Abstract

A suite of random number tests was used to evaluate the randomness of raw cryptographic keys generated using quantum key distribution (QKD). The cryptographic channel was established by coupling an entanglement source over a free-space link during both day and night for a period of 48 h. External noise from sunlight both scattered in the atmosphere and directly reflected within the field-of-view of the receiving optic reduced the randomness of the raw cryptographic keys. Systematic influences on the supposed random key were observed due to both imbalances in the coupling of the source and detectors through the free-space QKD channel, as well as the introduction of noise counts into the raw key from which the final key was distilled. The introduction of noise in the key exchange may drastically reduce the rate of secure key bits extracted from the raw keys using privacy amplification. Synchronization limits for key generation using photon timing correlations were established by experimentally controlling the coupling ratio of unbiased noise to the coincidence counts. The influence of external optical noise on the quantum bit error ratio is discussed, whereby the suppression of external noise, a balance of optical hardware, and active coupling of the free-space link were identified for optimization of the extracted QKD key generation rates.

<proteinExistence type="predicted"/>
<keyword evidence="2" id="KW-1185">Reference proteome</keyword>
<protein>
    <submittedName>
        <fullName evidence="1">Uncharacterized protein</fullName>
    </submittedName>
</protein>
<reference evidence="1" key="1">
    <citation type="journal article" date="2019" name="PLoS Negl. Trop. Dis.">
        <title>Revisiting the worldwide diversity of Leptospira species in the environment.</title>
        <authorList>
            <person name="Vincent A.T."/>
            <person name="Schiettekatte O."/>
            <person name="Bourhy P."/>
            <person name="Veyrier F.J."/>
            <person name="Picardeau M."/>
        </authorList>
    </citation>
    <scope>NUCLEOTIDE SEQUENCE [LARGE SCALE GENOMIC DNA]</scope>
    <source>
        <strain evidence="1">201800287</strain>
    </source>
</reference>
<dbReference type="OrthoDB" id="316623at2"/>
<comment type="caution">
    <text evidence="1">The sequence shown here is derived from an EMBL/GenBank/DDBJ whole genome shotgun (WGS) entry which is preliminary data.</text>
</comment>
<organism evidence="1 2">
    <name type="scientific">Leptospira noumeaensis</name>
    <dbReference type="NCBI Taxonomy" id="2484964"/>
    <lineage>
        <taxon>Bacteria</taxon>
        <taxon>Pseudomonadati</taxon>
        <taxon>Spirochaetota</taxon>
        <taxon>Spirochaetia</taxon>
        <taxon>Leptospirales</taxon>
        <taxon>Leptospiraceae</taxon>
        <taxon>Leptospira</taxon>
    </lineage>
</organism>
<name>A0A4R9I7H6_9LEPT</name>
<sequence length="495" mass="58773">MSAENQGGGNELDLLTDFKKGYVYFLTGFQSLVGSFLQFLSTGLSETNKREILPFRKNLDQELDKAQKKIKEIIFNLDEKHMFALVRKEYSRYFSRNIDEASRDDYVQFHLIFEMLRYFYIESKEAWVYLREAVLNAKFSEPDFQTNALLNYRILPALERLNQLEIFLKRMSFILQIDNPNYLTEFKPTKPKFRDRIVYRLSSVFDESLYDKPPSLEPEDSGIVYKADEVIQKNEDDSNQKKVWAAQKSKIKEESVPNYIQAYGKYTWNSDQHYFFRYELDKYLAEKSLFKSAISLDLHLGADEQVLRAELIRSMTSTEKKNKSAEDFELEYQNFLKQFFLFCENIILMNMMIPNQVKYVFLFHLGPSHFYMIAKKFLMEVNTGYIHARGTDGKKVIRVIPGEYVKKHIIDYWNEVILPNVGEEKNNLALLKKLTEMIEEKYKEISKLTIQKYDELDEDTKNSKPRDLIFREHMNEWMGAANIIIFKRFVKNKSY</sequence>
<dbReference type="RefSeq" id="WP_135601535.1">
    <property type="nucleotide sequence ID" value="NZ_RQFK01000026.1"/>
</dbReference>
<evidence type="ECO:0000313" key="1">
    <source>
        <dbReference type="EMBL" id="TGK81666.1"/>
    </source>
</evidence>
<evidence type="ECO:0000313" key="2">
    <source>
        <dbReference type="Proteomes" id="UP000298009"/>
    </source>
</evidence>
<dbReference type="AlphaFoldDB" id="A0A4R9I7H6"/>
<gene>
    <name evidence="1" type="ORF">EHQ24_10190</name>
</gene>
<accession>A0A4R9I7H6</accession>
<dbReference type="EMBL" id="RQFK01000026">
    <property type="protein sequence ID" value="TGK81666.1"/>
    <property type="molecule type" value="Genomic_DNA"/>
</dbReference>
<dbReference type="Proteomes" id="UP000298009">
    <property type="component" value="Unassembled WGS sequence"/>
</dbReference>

© 2013 IEEE

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